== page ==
to corporate explitation across borders is to
trade union organization across borders,'
Dir. of Org. Bob Kingsley (right) tells a rally
in support of the Echlin Workers' Alliance
NAO complaint against the Connecticut
corporation.
(Story elsewhere on the UE web ...)
PreviousTop of PageBack to Start
UE NewsUE Political Action

Progressives
Give Delegates
Issues Briefing

Rep. Bernie Sanders
Rep. Bernie Sanders (I-Vt.) shares
his thoughts with UE Political
Action Conference delegates.

The economic boom? "It is a huge lie!" declared Independent Rep. Bernie Sanders in a Capitol briefing for delegates to the UE Political Action Conference last month. Vermont’s sole representative in the House, Sanders is chairperson and founder of the House Progressive Caucus and a consistent friend of UE.

No Boom ... Just Increasing Disparity!

The real story is declining wages and the growing gap between the rich and poor, Sanders said.

Ours is an extraordinarily wealthy nation; the problem is how that wealth is distributed, he insisted. For example, Sanders said, the U.S. spends more on health care than any other country. A fortune goes to the insurance and drug companies while more than 40 million lack health coverage.

Politics is about creating a society in which people can live in dignity, Sanders declared, a society where men and women who work 40 hours a week don’t live in poverty. But creating change is impossible when two thirds of U.S. citizens don’t vote, if and when corporate-controlled media keeps the facts from the people.

Unusual for a Congressman, Sanders asked the advice of the assembled union activists on how to mobilize the majority for political change.

'They Don't Make a Penny
Unless We Produce a Product!'

Rich Drylie, Local 683 stressed the role of trade union education and said defeat of the Republicans’ anti-union gag bill (misnamed the "Paycheck Protection Act") is "a must!" Mary Larsen, Local 1111 expressed dismay at elected officials who turn their backs on workers facing job loss. Don Wimmer, Local 123 talked about the importance of broadcast media. "It’s got to start with our kids," said a delegate.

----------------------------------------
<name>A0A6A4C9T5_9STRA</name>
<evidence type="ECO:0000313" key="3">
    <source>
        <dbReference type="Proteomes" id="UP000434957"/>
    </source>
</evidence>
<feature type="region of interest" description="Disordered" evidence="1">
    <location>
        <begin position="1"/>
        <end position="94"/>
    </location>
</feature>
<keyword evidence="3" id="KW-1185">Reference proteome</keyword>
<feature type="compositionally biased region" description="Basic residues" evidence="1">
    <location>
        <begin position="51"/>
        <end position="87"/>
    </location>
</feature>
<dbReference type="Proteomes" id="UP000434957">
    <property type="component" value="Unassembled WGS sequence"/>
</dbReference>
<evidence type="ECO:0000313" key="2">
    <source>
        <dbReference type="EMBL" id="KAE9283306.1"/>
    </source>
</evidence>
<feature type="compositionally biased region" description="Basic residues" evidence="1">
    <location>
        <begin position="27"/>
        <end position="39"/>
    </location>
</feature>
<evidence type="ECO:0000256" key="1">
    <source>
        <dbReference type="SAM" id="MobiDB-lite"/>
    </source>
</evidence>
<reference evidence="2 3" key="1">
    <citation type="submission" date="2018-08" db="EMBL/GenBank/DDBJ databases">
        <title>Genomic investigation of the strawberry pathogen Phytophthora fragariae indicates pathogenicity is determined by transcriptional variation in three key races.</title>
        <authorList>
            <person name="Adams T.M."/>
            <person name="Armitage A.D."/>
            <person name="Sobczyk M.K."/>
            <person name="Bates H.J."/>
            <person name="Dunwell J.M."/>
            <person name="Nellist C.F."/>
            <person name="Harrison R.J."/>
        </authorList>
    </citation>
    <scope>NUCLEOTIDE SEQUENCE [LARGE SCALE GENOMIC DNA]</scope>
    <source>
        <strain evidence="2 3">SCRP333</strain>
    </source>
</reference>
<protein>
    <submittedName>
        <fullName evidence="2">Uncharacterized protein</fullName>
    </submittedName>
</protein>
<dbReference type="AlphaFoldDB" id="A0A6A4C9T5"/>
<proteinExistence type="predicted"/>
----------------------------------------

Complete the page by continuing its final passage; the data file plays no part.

Sanders’ heartfelt expression of respect for the dignity and worth of labor received a forceful, sympathetic response from Janet Stefanik, Local 791. "They don’t make a penny unless we as workers produce a product!" Stefanik declared.

'We Should Always Have Hope'

Rep. William Coyne (D., Pa.) outlined for delegates the anti-labor bills now before Congress and cautioned that the danger continues. He cited the "Comp-Time," TEAM and "Payroll Protection" bills, and warned that fast track is not dead. "It’s important to keep pressure on the swing votes," said Coyne, who sits on the House Trade Subcommittee.

Through their so-called "Payroll Protection Act," House Republicans "are trying to silence the only voice working families have," Coyne said. The Pittsburgh Congressman suggested a better name for the bill would be "The Republican Incumbent Protection and Worker Disenfranchisement Act."

Despite the dangers, Coyne said, "We should always have hope."

PreviousTop of PageBack to Start

Home -> UE News -> 1998 Archives -> Article

Home
  About UE  Organize!  Independent Unions  Search  Site Guide  What's New  Contact UE
UE News  Political Action  Info for Workers  Resources  Education  Health & Safety  International  Links